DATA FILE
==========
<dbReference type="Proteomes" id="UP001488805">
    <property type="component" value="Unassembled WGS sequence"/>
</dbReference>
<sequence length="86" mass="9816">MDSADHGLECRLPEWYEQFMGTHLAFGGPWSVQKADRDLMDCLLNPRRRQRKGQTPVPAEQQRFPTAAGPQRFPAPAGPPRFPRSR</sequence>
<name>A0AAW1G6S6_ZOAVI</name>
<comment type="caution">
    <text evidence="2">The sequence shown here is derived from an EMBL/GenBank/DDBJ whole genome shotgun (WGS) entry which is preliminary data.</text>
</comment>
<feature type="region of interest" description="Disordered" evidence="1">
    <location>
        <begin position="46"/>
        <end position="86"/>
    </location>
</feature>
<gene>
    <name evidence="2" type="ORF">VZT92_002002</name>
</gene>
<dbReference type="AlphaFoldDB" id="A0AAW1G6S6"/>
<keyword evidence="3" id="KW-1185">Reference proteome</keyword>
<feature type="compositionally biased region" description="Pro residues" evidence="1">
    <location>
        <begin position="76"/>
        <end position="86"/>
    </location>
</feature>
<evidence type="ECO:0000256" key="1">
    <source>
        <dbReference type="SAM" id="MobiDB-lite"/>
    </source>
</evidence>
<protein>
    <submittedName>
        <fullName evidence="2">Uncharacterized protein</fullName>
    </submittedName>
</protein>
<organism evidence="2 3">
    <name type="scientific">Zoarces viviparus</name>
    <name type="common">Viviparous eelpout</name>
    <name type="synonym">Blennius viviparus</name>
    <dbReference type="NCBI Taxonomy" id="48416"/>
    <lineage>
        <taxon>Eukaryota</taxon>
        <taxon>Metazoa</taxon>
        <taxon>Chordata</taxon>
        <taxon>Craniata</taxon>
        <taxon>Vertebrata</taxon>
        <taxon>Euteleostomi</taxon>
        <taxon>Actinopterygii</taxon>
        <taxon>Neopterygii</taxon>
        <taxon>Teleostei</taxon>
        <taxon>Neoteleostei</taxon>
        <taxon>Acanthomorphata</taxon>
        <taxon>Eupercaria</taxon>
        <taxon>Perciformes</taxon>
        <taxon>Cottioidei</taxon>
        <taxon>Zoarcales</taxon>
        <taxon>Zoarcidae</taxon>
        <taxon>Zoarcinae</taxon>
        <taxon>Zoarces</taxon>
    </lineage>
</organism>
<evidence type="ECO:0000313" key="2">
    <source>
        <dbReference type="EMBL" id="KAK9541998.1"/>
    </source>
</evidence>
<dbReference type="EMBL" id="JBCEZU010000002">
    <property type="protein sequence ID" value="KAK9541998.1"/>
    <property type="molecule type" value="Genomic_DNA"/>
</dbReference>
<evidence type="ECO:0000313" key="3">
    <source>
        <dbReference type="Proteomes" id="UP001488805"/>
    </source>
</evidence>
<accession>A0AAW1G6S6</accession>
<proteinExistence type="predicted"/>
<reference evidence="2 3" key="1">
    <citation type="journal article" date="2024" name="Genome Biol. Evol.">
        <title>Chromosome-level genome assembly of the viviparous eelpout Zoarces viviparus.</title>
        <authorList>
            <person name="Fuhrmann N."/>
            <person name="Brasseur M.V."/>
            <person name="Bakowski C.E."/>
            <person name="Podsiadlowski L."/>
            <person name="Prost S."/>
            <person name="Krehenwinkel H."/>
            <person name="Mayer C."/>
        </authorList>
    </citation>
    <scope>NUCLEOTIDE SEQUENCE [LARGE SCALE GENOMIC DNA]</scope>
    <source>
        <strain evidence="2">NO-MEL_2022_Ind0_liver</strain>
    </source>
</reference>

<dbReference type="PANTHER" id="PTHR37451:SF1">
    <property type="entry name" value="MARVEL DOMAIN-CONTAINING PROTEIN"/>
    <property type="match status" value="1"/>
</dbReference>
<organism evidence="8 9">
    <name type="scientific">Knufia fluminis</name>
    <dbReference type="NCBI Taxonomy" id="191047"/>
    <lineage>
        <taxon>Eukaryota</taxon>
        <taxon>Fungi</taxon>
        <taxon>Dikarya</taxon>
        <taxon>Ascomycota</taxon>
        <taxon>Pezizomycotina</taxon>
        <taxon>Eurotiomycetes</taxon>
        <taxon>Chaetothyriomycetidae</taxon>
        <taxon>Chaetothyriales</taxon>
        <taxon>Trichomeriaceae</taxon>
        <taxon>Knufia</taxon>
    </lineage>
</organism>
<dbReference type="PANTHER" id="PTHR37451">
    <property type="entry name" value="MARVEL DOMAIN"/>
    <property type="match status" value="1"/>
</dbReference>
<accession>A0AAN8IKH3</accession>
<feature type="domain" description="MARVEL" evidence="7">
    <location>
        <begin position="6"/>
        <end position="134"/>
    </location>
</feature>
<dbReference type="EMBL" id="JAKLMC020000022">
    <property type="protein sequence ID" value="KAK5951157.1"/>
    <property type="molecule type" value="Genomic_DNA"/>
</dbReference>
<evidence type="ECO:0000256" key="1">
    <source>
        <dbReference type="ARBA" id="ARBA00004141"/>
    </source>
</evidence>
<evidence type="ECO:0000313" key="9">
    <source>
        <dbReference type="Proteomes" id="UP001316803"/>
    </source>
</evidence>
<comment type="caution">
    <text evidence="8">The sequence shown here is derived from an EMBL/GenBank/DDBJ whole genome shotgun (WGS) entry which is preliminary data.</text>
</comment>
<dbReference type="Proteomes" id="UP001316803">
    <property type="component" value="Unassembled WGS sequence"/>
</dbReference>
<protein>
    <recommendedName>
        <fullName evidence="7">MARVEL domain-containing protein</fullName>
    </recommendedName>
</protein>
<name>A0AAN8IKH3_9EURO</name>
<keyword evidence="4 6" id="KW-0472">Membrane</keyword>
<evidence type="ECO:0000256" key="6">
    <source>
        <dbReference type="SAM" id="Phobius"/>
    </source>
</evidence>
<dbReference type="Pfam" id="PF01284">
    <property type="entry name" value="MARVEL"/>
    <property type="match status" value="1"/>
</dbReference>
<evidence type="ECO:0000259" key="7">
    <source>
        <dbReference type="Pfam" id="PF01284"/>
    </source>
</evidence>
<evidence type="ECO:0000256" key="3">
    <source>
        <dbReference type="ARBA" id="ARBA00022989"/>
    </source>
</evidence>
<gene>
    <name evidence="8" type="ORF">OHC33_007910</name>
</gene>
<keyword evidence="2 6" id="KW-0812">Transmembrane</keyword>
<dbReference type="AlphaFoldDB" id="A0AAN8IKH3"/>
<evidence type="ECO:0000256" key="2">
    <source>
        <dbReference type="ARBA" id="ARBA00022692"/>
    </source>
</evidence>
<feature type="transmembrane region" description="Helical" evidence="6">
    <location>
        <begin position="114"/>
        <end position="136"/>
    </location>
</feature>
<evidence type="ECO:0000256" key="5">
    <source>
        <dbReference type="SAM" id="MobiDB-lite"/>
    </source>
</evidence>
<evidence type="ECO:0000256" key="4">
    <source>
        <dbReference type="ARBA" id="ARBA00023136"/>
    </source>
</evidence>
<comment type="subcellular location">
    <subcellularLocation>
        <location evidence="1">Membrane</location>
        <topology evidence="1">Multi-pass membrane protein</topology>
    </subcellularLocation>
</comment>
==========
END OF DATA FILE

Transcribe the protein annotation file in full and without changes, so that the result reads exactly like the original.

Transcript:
<dbReference type="Proteomes" id="UP001488805">
    <property type="component" value="Unassembled WGS sequence"/>
</dbReference>
<sequence length="86" mass="9816">MDSADHGLECRLPEWYEQFMGTHLAFGGPWSVQKADRDLMDCLLNPRRRQRKGQTPVPAEQQRFPTAAGPQRFPAPAGPPRFPRSR</sequence>
<name>A0AAW1G6S6_ZOAVI</name>
<comment type="caution">
    <text evidence="2">The sequence shown here is derived from an EMBL/GenBank/DDBJ whole genome shotgun (WGS) entry which is preliminary data.</text>
</comment>
<feature type="region of interest" description="Disordered" evidence="1">
    <location>
        <begin position="46"/>
        <end position="86"/>
    </location>
</feature>
<gene>
    <name evidence="2" type="ORF">VZT92_002002</name>
</gene>
<dbReference type="AlphaFoldDB" id="A0AAW1G6S6"/>
<keyword evidence="3" id="KW-1185">Reference proteome</keyword>
<feature type="compositionally biased region" description="Pro residues" evidence="1">
    <location>
        <begin position="76"/>
        <end position="86"/>
    </location>
</feature>
<evidence type="ECO:0000256" key="1">
    <source>
        <dbReference type="SAM" id="MobiDB-lite"/>
    </source>
</evidence>
<protein>
    <submittedName>
        <fullName evidence="2">Uncharacterized protein</fullName>
    </submittedName>
</protein>
<organism evidence="2 3">
    <name type="scientific">Zoarces viviparus</name>
    <name type="common">Viviparous eelpout</name>
    <name type="synonym">Blennius viviparus</name>
    <dbReference type="NCBI Taxonomy" id="48416"/>
    <lineage>
        <taxon>Eukaryota</taxon>
        <taxon>Metazoa</taxon>
        <taxon>Chordata</taxon>
        <taxon>Craniata</taxon>
        <taxon>Vertebrata</taxon>
        <taxon>Euteleostomi</taxon>
        <taxon>Actinopterygii</taxon>
        <taxon>Neopterygii</taxon>
        <taxon>Teleostei</taxon>
        <taxon>Neoteleostei</taxon>
        <taxon>Acanthomorphata</taxon>
        <taxon>Eupercaria</taxon>
        <taxon>Perciformes</taxon>
        <taxon>Cottioidei</taxon>
        <taxon>Zoarcales</taxon>
        <taxon>Zoarcidae</taxon>
        <taxon>Zoarcinae</taxon>
        <taxon>Zoarces</taxon>
    </lineage>
</organism>
<evidence type="ECO:0000313" key="2">
    <source>
        <dbReference type="EMBL" id="KAK9541998.1"/>
    </source>
</evidence>
<dbReference type="EMBL" id="JBCEZU010000002">
    <property type="protein sequence ID" value="KAK9541998.1"/>
    <property type="molecule type" value="Genomic_DNA"/>
</dbReference>
<evidence type="ECO:0000313" key="3">
    <source>
        <dbReference type="Proteomes" id="UP001488805"/>
    </source>
</evidence>
<accession>A0AAW1G6S6</accession>
<proteinExistence type="predicted"/>
<reference evidence="2 3" key="1">
    <citation type="journal article" date="2024" name="Genome Biol. Evol.">
        <title>Chromosome-level genome assembly of the viviparous eelpout Zoarces viviparus.</title>
        <authorList>
            <person name="Fuhrmann N."/>
            <person name="Brasseur M.V."/>
            <person name="Bakowski C.E."/>
            <person name="Podsiadlowski L."/>
            <person name="Prost S."/>
            <person name="Krehenwinkel H."/>
            <person name="Mayer C."/>
        </authorList>
    </citation>
    <scope>NUCLEOTIDE SEQUENCE [LARGE SCALE GENOMIC DNA]</scope>
    <source>
        <strain evidence="2">NO-MEL_2022_Ind0_liver</strain>
    </source>
</reference>

<dbReference type="PANTHER" id="PTHR37451:SF1">
    <property type="entry name" value="MARVEL DOMAIN-CONTAINING PROTEIN"/>
    <property type="match status" value="1"/>
</dbReference>
<organism evidence="8 9">
    <name type="scientific">Knufia fluminis</name>
    <dbReference type="NCBI Taxonomy" id="191047"/>
    <lineage>
        <taxon>Eukaryota</taxon>
        <taxon>Fungi</taxon>
        <taxon>Dikarya</taxon>
        <taxon>Ascomycota</taxon>
        <taxon>Pezizomycotina</taxon>
        <taxon>Eurotiomycetes</taxon>
        <taxon>Chaetothyriomycetidae</taxon>
        <taxon>Chaetothyriales</taxon>
        <taxon>Trichomeriaceae</taxon>
        <taxon>Knufia</taxon>
    </lineage>
</organism>
<dbReference type="PANTHER" id="PTHR37451">
    <property type="entry name" value="MARVEL DOMAIN"/>
    <property type="match status" value="1"/>
</dbReference>
<accession>A0AAN8IKH3</accession>
<feature type="domain" description="MARVEL" evidence="7">
    <location>
        <begin position="6"/>
        <end position="134"/>
    </location>
</feature>
<dbReference type="EMBL" id="JAKLMC020000022">
    <property type="protein sequence ID" value="KAK5951157.1"/>
    <property type="molecule type" value="Genomic_DNA"/>
</dbReference>
<evidence type="ECO:0000256" key="1">
    <source>
        <dbReference type="ARBA" id="ARBA00004141"/>
    </source>
</evidence>
<evidence type="ECO:0000313" key="9">
    <source>
        <dbReference type="Proteomes" id="UP001316803"/>
    </source>
</evidence>
<comment type="caution">
    <text evidence="8">The sequence shown here is derived from an EMBL/GenBank/DDBJ whole genome shotgun (WGS) entry which is preliminary data.</text>
</comment>
<dbReference type="Proteomes" id="UP001316803">
    <property type="component" value="Unassembled WGS sequence"/>
</dbReference>
<protein>
    <recommendedName>
        <fullName evidence="7">MARVEL domain-containing protein</fullName>
    </recommendedName>
</protein>
<name>A0AAN8IKH3_9EURO</name>
<keyword evidence="4 6" id="KW-0472">Membrane</keyword>
<evidence type="ECO:0000256" key="6">
    <source>
        <dbReference type="SAM" id="Phobius"/>
    </source>
</evidence>
<dbReference type="Pfam" id="PF01284">
    <property type="entry name" value="MARVEL"/>
    <property type="match status" value="1"/>
</dbReference>
<evidence type="ECO:0000259" key="7">
    <source>
        <dbReference type="Pfam" id="PF01284"/>
    </source>
</evidence>
<evidence type="ECO:0000256" key="3">
    <source>
        <dbReference type="ARBA" id="ARBA00022989"/>
    </source>
</evidence>
<gene>
    <name evidence="8" type="ORF">OHC33_007910</name>
</gene>
<keyword evidence="2 6" id="KW-0812">Transmembrane</keyword>
<dbReference type="AlphaFoldDB" id="A0AAN8IKH3"/>
<evidence type="ECO:0000256" key="2">
    <source>
        <dbReference type="ARBA" id="ARBA00022692"/>
    </source>
</evidence>
<feature type="transmembrane region" description="Helical" evidence="6">
    <location>
        <begin position="114"/>
        <end position="136"/>
    </location>
</feature>
<evidence type="ECO:0000256" key="5">
    <source>
        <dbReference type="SAM" id="MobiDB-lite"/>
    </source>
</evidence>
<evidence type="ECO:0000256" key="4">
    <source>
        <dbReference type="ARBA" id="ARBA00023136"/>
    </source>
</evidence>
<comment type="subcellular location">
    <subcellularLocation>
        <location evidence="1">Membrane</location>
        <topology evidence="1">Multi-pass membrane protein</topology>
    </subcellularLocation>
</comment>